It was a good sixteen years ago, in October 2007, when I last visited Nepal on a trek with friends on the scenic Poon Hill trail. You can see the old video HERE. Things have changed considerably in Nepal. We paid toll to communist insurgents to trek through the areas they controlled. Now they are a legal political party currently in power. Once the beloved royal family was in power, but not anymore. Then there was the great earthquake in April 2015, a very painful scar in the memory of the Nepalese. Over 8000 lost their lives, thousands were rendered homeless, and the World Heritage sites I had visited had been damaged severely.
This time round, I visited Kathmandu, a rural village and hiked up to a remote mountain village. The conditions were starkly contrasting. Shopping shelves were filled with all kinds of foods and goods in the city, but in the village there were only tiny family-run provision shops selling essential foodstuffs. Cafes were abundant in Kathmandu, and you get a wide variety of cuisine, but mostly Western, to cater to the tourists, and oh at so affordable prices for us foreigners: SGD$1.80 for decent coffee latte. Taxis were easily hailed in the city but in the small village only two vehicles were available for hire…. and forget about cafes. Opportunities for good schooling and jobs are better in the capital then in rural and mountain villages. The differences were obvious to me.
It’s a beautiful country of grand mountains, golden grains, and abundant rivers and streams. The people are beautiful too: a hospitable people albeit weighed down by systemic poverty. This became evident when I travelled outside Kathmandu and talked to locals about the standard of living for the majority of Nepalese. It became clear when I shared in their meals, slept in their mud-houses, and used their squat toilets in the outhouse. I have not known such conditions in my childhood. I was born into the era of SIT apartment living, precursor to HDB flats. As much as I felt uneasy, the inconveniences were bearable for it was for a mere two nights. I recall looking at the young people in the remote mountain village and bemoaning the lost potential if they remained stuck in the mountains. This convinced me that student hostels in Kathmandu are a key help for rural young people to have a better education, increased chances of employment, and some hope of helping their family break free from poverty.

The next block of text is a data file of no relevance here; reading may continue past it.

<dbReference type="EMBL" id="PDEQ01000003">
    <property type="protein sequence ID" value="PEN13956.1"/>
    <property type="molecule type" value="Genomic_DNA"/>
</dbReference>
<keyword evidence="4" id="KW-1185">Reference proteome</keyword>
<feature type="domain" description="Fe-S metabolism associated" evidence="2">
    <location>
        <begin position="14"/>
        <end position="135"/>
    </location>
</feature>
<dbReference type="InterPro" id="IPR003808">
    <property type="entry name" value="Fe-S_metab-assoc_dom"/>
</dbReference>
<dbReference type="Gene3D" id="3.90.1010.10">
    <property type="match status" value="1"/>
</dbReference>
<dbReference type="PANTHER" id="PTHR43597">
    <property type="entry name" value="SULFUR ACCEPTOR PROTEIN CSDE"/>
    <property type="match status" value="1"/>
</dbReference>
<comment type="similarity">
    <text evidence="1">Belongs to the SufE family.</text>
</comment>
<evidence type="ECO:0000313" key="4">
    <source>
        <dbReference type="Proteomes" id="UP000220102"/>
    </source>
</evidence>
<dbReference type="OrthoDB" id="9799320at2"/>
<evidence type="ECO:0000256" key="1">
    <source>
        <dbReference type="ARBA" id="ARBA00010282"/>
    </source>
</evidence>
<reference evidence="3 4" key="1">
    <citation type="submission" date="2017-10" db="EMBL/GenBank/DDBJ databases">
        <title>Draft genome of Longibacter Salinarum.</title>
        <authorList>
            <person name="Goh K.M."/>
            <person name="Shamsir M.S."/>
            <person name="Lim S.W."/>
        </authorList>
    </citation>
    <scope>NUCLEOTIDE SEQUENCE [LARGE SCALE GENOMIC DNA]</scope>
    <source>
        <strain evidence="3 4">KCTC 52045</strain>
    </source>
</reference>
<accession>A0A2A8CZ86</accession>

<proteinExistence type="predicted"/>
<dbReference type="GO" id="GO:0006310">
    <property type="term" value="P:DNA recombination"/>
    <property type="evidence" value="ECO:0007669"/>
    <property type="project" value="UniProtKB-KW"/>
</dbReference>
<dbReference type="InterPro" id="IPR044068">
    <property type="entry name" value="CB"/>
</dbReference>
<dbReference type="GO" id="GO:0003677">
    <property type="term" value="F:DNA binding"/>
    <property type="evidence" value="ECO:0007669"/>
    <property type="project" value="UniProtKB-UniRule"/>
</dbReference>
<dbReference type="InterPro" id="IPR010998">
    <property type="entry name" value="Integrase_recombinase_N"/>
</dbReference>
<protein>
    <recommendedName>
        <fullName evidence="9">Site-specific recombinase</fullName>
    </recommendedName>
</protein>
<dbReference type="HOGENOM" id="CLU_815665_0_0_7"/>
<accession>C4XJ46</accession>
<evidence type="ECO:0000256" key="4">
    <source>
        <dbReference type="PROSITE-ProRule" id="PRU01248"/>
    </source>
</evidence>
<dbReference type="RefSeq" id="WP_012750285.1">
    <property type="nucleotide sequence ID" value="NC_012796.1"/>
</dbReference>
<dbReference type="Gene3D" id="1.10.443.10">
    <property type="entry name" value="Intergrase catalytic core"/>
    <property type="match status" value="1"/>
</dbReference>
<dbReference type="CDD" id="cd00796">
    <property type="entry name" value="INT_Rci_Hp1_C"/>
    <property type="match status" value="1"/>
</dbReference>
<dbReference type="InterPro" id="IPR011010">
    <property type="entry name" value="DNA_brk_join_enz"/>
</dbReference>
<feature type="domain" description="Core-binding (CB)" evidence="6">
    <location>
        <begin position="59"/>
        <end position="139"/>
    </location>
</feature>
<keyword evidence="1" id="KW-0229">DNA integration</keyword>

I also met with committed Christians and we were mutually blessed as we shared with one another. I learned several things:
- Casteism exists in Nepal (despite its ban) and those in the lower castes are responding to the good news of Jesus Christ.
- Nepal has a largely Hindu population of 30 million and proselytizing is forbidden by law. However, there are people turning to Christ, and suffering persecution from family and community is not uncommon.
- The sharing of the gospel was at times accompanied by remarkable healings and deliverances, leading to whole families coming to Christ.
- The Nepalese Christians were hungry to know God and his word. Their worship and singing were infectious and inspiring even though I could not understand Nepalese.
- Sadly, casteism is so ingrained in the culture, that Christians have generally not completely broken free from it, especially when it came to marriage.
- The people of God in Nepal need the help, the come-alongside partnerships with the churches outside of Nepal. They need humble spiritual input and prudent financial support, without donor conditions of wanting control and naming rights.
- I was inspired to hear about God’s grace among the unreached people, to witness the deep commitment of the gospel workers, and the simplicity of a movement free from institutional barriers. It felt like the book of Acts has come alive in Nepal.